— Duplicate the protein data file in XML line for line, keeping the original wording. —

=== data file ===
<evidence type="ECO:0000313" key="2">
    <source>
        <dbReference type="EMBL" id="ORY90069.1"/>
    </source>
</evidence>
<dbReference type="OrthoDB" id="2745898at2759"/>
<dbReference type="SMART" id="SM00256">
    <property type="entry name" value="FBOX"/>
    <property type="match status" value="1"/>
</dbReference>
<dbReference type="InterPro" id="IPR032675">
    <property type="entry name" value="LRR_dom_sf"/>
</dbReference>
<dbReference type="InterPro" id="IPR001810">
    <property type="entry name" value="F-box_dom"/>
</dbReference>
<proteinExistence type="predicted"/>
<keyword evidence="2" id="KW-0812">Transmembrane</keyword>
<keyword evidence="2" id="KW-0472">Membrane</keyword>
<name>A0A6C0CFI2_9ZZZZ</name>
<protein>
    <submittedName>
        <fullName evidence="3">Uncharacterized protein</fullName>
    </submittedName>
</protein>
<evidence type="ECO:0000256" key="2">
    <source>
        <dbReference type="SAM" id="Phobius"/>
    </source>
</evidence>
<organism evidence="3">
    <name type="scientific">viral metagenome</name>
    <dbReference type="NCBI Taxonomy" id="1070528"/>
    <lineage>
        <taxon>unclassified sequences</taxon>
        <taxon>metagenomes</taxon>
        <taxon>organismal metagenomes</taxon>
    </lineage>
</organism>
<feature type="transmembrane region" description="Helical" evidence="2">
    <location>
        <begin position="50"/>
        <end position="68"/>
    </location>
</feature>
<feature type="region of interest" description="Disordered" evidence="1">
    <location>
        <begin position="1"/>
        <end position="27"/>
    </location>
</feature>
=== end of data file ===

<evidence type="ECO:0000313" key="2">
    <source>
        <dbReference type="EMBL" id="ORY90069.1"/>
    </source>
</evidence>
<dbReference type="OrthoDB" id="2745898at2759"/>
<dbReference type="SMART" id="SM00256">
    <property type="entry name" value="FBOX"/>
    <property type="match status" value="1"/>
</dbReference>
<dbReference type="InterPro" id="IPR032675">
    <property type="entry name" value="LRR_dom_sf"/>
</dbReference>
<dbReference type="InterPro" id="IPR001810">
    <property type="entry name" value="F-box_dom"/>
</dbReference>
<proteinExistence type="predicted"/>
<keyword evidence="2" id="KW-0812">Transmembrane</keyword>
<keyword evidence="2" id="KW-0472">Membrane</keyword>
<name>A0A6C0CFI2_9ZZZZ</name>
<protein>
    <submittedName>
        <fullName evidence="3">Uncharacterized protein</fullName>
    </submittedName>
</protein>
<evidence type="ECO:0000256" key="2">
    <source>
        <dbReference type="SAM" id="Phobius"/>
    </source>
</evidence>
<organism evidence="3">
    <name type="scientific">viral metagenome</name>
    <dbReference type="NCBI Taxonomy" id="1070528"/>
    <lineage>
        <taxon>unclassified sequences</taxon>
        <taxon>metagenomes</taxon>
        <taxon>organismal metagenomes</taxon>
    </lineage>
</organism>
<feature type="transmembrane region" description="Helical" evidence="2">
    <location>
        <begin position="50"/>
        <end position="68"/>
    </location>
</feature>
<feature type="region of interest" description="Disordered" evidence="1">
    <location>
        <begin position="1"/>
        <end position="27"/>
    </location>
</feature>